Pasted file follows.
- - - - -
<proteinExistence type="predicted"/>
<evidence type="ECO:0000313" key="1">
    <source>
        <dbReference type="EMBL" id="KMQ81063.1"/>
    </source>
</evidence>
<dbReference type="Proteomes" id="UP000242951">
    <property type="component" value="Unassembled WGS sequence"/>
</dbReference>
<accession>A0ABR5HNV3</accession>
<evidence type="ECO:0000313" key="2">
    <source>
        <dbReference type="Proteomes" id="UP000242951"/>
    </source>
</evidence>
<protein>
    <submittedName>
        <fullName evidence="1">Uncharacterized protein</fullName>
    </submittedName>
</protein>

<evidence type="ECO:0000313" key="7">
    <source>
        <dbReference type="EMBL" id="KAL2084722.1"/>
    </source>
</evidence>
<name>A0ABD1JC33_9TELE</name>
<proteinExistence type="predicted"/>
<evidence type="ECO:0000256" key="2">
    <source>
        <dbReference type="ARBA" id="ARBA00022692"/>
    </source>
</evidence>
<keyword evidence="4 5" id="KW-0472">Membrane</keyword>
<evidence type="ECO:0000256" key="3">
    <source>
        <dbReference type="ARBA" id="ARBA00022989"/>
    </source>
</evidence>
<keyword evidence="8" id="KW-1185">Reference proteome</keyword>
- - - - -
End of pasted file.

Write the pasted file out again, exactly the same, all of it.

<proteinExistence type="predicted"/>
<evidence type="ECO:0000313" key="1">
    <source>
        <dbReference type="EMBL" id="KMQ81063.1"/>
    </source>
</evidence>
<dbReference type="Proteomes" id="UP000242951">
    <property type="component" value="Unassembled WGS sequence"/>
</dbReference>
<accession>A0ABR5HNV3</accession>
<evidence type="ECO:0000313" key="2">
    <source>
        <dbReference type="Proteomes" id="UP000242951"/>
    </source>
</evidence>
<protein>
    <submittedName>
        <fullName evidence="1">Uncharacterized protein</fullName>
    </submittedName>
</protein>

<evidence type="ECO:0000313" key="7">
    <source>
        <dbReference type="EMBL" id="KAL2084722.1"/>
    </source>
</evidence>
<name>A0ABD1JC33_9TELE</name>
<proteinExistence type="predicted"/>
<evidence type="ECO:0000256" key="2">
    <source>
        <dbReference type="ARBA" id="ARBA00022692"/>
    </source>
</evidence>
<keyword evidence="4 5" id="KW-0472">Membrane</keyword>
<evidence type="ECO:0000256" key="3">
    <source>
        <dbReference type="ARBA" id="ARBA00022989"/>
    </source>
</evidence>
<keyword evidence="8" id="KW-1185">Reference proteome</keyword>